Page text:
It’s all about Desire.
We achieve happiness by the satisfaction of our desires and when our desires are frustrated, we experience suffering. Which, if you’re a Buddhist or a Red Sox fan, is the nature of existence
I just made a sport ball joke. Now maybe the jocks won’t break my glasses.
If you don’t read Ask Your Dad Blog, I can’t say you’re a failure as a parent, but you may, in fact, be a communist. If you do read it, you’ll know that in his last post he talks about Mother’s Day, and having to learn the same lesson over and over again (as long as you’re there, this post is another of my all-time favorites) And while it’s by no means particular to it, the idea of re-learning the same thing multiple times is as much a part of fatherhood as coffee and gravity.
-3 days of a certain behavior does not mean it’s here to stay.
-“Baby Proof” is a loose term, and too often misapplied.
-He will pee on you.
These are all lessons I’ve received repeated instruction on from my chubby little professor. Every time I think I’ve passed the class, I find myself held back once again.
Getting out the door, for example. We’re going outside. He likes running around outside. He likes going to the playroom at the gym, which is what we’re doing. We tell him the plan. He’s into it. We move to get him dressed. He fusses and runs away. We give him a count down. He agrees to be helpful. Countdown runs out, he fusses and runs away. We detail the toys in the playroom. He’s excited! We move to put a diaper on and away he goes.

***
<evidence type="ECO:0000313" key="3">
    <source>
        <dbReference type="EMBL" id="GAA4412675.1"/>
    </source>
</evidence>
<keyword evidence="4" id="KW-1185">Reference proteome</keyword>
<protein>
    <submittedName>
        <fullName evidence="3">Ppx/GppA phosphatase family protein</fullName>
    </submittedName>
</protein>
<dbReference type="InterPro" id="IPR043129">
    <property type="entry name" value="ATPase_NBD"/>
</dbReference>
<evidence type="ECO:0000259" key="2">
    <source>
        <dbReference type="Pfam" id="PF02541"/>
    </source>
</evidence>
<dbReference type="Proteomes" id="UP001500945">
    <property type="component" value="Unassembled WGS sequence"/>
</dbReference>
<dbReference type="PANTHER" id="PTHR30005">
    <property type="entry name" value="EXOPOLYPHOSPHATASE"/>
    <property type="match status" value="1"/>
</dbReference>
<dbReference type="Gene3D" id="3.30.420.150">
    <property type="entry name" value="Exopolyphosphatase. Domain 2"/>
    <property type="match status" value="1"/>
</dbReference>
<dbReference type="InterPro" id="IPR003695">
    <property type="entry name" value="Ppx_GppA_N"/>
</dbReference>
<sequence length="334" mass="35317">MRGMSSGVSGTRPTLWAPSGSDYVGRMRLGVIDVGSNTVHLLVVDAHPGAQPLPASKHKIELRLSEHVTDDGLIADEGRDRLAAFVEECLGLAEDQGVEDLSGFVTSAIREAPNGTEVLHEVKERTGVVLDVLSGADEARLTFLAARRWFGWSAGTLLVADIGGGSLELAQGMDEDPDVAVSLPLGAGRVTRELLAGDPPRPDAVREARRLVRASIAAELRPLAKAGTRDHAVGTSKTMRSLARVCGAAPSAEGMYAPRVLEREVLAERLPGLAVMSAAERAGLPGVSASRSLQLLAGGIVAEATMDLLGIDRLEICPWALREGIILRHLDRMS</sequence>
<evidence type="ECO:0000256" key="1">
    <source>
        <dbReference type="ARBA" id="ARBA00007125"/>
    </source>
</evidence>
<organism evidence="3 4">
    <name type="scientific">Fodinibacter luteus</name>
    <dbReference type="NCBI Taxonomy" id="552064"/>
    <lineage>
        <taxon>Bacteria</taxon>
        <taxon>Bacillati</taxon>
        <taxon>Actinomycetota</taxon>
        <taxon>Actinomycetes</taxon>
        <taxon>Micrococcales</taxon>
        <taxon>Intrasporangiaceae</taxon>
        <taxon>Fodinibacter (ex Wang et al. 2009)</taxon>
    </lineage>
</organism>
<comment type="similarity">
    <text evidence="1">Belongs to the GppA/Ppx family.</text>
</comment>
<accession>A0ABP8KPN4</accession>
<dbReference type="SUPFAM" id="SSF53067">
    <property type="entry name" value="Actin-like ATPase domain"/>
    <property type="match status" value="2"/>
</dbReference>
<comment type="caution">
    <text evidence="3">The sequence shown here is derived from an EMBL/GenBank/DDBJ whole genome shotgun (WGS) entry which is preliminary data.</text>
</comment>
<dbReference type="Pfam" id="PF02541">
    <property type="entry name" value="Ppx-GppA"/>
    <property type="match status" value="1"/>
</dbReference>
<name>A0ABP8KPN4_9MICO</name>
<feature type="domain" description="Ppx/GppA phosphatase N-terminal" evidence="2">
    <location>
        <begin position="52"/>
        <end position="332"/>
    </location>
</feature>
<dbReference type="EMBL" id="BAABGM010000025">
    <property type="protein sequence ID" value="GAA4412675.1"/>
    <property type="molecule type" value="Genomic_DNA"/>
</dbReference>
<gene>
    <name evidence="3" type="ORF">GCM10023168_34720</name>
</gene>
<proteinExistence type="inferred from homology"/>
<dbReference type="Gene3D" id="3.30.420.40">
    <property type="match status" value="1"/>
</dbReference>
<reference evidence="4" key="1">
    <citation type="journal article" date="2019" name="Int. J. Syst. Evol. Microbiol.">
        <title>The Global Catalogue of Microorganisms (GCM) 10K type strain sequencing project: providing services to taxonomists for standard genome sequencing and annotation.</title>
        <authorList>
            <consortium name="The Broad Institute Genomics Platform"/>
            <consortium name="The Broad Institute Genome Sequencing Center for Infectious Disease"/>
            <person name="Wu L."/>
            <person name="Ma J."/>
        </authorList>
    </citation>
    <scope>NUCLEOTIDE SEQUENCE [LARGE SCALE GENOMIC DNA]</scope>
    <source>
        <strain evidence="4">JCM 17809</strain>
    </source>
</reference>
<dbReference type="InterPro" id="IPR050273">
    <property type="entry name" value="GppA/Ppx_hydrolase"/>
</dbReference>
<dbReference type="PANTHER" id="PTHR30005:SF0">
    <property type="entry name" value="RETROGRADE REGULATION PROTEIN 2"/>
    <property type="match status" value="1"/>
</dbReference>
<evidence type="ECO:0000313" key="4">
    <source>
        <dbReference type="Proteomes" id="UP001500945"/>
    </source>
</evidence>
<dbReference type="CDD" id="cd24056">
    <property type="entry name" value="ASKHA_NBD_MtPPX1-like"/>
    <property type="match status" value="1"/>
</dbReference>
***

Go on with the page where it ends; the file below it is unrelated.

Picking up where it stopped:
It’s like negotiating with North Korea over here.
I could fill more pages with the tactics we used just this morning than a fantasy writer on quaaludes. Needless to say, this makes for a difficult morning for everyone involved.
Which brings me back to desire. (Like that? How I came full circle? That’s a rhetorical device that I don’t know the name of) The path to happiness is through satisfaction of desire, so you can either work really hard and spend a lot of energy and time trying to satisfy all your desires, or you can try to eliminate your desires, thus making happiness easier to attain.
This is another lesson I’m trying to apply, except for “desire,” read “expectation.” Rather than have my expectations frustrated, and thus experience suffering, I try to eliminate them.
If I don’t expect a little dude to let us put clothes on him after he agrees to do so on 3 separate occasions, then I can’t really get upset while I’m wrestling a wailing bundle of socks and recalcitrance. And I’ll find myself in that situation regardless of desire, negotiation, or spiritual predisposition, so I might as well be at peace with it. Relatively speaking.
Welcome to fatherhood: finding new ways to not be angry about shit.